Black bears once roamed the remote mountains of West Texas in large numbers but were extirpated from Texas by the 1950s. In recent years, this charismatic native species has begun recolonizing the Trans-Pecos. TPWF is partnering with the Borderlands Research Institute at Sul Ross State University to raise funds for research and outreach efforts to better understand and support the natural recolonization of black bears.
TPWF is also working to restore what was once a sea of grassland across the state. Grassland habitat is the most threatened habitat type in North America, and here in Texas it is home to some of Texas’ most iconic species, including quail and monarch butterflies. Fortunately, TPWF supports the Grassland Restoration Incentive Program, which provides funding for private landowners to engage in grassland habitat restoration.
In Gulf of Mexico waters near Port O’Connor, the future of coastal fishing and diving is bright. The Keeping it Wild and Shell Oil artificial reefs are located in a 381-acre area just six miles offshore. The new reefs are improving the nearshore marine environment while increasing angler and diver access to the resources they love. Hundreds of thousands of anglers and divers travel offshore each year for the recreational opportunities the reefs create.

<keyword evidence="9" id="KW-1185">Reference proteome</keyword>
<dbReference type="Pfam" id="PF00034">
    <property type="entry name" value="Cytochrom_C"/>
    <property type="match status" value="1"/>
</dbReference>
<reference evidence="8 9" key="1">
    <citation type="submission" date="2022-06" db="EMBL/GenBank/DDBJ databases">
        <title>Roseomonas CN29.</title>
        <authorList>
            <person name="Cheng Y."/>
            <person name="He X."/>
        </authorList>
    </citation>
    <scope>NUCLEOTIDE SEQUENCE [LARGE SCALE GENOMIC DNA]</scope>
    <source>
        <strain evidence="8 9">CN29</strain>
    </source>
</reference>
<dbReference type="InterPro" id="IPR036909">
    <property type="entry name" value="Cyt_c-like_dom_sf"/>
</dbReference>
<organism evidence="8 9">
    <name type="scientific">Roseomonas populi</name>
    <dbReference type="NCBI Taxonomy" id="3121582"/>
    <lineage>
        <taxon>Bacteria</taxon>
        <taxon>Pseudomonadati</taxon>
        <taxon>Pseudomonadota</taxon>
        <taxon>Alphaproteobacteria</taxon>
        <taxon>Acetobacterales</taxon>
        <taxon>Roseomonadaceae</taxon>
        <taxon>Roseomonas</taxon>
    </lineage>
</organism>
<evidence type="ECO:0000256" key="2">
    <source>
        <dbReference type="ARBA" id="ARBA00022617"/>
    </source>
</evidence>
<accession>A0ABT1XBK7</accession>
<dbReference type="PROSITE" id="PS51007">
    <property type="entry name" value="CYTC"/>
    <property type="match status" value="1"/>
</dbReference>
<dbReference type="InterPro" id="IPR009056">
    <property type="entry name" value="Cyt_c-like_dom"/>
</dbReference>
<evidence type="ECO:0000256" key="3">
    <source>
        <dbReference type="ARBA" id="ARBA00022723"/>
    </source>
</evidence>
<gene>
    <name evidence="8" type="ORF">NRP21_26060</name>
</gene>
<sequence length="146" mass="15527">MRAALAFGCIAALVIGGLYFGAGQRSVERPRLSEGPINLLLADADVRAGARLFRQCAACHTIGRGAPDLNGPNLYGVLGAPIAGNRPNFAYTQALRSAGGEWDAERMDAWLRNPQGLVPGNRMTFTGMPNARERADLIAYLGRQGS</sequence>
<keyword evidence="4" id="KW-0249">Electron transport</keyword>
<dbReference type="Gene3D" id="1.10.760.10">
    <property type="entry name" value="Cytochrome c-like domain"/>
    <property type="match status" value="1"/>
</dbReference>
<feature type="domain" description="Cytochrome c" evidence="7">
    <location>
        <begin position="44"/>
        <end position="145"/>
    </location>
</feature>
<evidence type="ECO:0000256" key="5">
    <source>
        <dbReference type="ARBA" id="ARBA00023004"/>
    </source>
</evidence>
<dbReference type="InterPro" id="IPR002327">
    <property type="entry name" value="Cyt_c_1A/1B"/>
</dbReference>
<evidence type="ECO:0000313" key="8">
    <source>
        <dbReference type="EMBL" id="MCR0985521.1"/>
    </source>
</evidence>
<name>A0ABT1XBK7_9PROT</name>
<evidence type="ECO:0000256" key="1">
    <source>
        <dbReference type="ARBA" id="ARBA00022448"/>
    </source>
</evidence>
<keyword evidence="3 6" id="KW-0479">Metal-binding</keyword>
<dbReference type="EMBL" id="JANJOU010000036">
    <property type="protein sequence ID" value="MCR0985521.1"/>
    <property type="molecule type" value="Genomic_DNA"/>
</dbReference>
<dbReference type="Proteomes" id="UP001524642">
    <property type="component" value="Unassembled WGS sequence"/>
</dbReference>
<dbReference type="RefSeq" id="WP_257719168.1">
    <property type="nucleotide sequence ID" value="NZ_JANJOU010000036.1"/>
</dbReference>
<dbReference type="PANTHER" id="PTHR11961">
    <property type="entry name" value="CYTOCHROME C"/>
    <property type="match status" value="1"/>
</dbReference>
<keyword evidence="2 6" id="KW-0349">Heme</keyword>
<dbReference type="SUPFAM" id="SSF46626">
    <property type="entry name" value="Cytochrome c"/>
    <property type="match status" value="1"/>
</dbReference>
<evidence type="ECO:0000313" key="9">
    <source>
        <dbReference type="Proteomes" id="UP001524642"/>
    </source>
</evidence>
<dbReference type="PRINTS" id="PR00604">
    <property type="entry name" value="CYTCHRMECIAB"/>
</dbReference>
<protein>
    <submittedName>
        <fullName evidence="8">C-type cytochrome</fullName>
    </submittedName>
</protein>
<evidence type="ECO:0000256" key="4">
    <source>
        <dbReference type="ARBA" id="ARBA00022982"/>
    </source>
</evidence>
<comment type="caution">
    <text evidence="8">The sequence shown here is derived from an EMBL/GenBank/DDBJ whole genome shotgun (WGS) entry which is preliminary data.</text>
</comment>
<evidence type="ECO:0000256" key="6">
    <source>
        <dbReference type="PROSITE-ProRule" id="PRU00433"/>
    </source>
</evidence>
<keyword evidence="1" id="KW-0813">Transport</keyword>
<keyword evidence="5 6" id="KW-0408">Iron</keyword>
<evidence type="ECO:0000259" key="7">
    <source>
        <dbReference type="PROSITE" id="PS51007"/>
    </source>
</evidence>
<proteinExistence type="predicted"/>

Pronghorn, the fastest land animal in the Western Hemisphere, once roamed the Trans-Pecos region more than 17,000 strong. By 2012, the pronghorn was at risk of disappearing from the Trans-Pecos due to disease and drought. To combat this decline, TPWF leveraged public funding with philanthropy, ensuring pronghorn will continue to roam the desert grasslands of West Texas for generations to come.
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Together, we can ensure the vitality of our lands, waters, and wildlife for the benefit of all Texans.